A brand new poll conducted by Zogby Analytics in late May/early June reveals that Millennials are truly developing their global citizenship. About half (51%) of the 1,019 18-34 year old smart phone owners told us that they are likely "to live and work in a foreign country at some point in" their lives. That includes 68% of those 18-24 and 47% of the 25-34 year old group. The same percentage (51%) say that they "would like" to do just that - again more of the younger than older group of Millennials (64% to 47%).

Two in three told us that they are "social networkers", equal percentages of both age sub-groups. What is striking to me are just how connected these First Globals are to the rest of the world. Two in five (39%) say they their social network includes a person or persons from Asia. About half 48% have someone from Europe, 35% from Latin America. In both instances, the older and younger groups are about equal. However, while 28% of the whole group have someone in their network from East or Central Asia, younger First Globals are more likely than older ones 31% to 26%. The differences are even greater for North Africa/Middle East (25% overall, 31% younger, 22% older); Russia (21% overall, 27% younger, 19% older), and Sub-Saharan Africa (18% overall, 25% younger, 16% older).

More than three in four (77%) say it is important to "live a life that makes a difference for other people in the world" and two in three (67%) say it is important to "work for an entity or yourself and have the opportunity to volunteer to a cause you believe in". In both instances the two age sub-groups are nearly even.

Overall, one in three (31%) "Have contributed or volunteered to a charity outside the United States in the past two years "- 38% of 18-24 year olds, 28% of the 25-34 age group. This includes a written check (54%), an online contribution (54%) and a text donation (28%).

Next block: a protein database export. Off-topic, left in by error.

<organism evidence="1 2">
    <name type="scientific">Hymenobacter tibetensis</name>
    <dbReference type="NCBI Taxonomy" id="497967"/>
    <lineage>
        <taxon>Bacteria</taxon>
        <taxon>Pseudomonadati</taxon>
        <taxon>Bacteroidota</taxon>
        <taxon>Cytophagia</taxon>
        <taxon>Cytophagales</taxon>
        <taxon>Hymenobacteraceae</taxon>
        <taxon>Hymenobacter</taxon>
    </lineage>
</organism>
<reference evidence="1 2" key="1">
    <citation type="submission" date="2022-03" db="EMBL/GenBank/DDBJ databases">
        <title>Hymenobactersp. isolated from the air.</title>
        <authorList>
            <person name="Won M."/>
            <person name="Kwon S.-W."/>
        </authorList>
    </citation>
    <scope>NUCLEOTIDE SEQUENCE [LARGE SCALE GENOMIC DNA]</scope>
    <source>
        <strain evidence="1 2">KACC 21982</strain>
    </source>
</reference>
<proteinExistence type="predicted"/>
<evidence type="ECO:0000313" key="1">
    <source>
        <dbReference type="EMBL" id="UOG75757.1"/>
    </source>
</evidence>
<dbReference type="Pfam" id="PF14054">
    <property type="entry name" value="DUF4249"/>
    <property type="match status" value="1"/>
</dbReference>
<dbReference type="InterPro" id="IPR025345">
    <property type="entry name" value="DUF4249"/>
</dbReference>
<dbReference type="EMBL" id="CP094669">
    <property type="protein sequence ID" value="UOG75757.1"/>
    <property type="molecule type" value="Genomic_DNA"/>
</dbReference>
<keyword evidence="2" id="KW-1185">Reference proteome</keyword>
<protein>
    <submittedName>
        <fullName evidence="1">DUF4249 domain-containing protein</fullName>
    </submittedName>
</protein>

At least seven in ten say that when they purchase something they care about its environmental impact (76%), that the labor to produce it is covered by fair trade practices (73%), and the human rights record of the country in which it was made (68%). In a further example of what we at Zogby polling have seen over the years, younger Born Again Christians are equally concerned.

The world is a far different place for them than it is for other age cohorts. By a factor of two to one, these First Globals see the United States more as a "declining empire" (46%) than as the world's "sole superpower" (25%). In addition, they are slightly less inclined to agree that the U.S. has the "right to intervene in other countries' problems" - 36% agree, but 39% disagree. And just three years ago when we asked in our Zogby polls if they believed that "American culture is inherently superior to the culture" of the people of several regions, the range was 41% to 47% who agreed, in this most recent poll shows that range to be only 24% to 36% who agree - 24% the culture of Western Europe, 27% Eastern Europe, 29% South Asia and East Asia, 30% Southeast Asia and China, 33% Latin America, 35% Sub-Saharan Africa, and 36% North Africa and the Middle East.

When I was in Tunisia in 2011 working on the elections that year, I found that young Tunisians were not only very proud of the role they played in toppling their dictator but also how much they hoped that young Americans were watching what they were doing and pleased with their cause. In this latest poll, when we asked American Millennials "if the young people of the Arab Spring in Tunisia and Egypt were fighting for the same rights and principles you believe in", 41% say they agree and only 14% disagree.

In other words, America's Millennials - our First Globals - are very aware, more engaged, more networked, and more empathetic to the people of the rest of the world.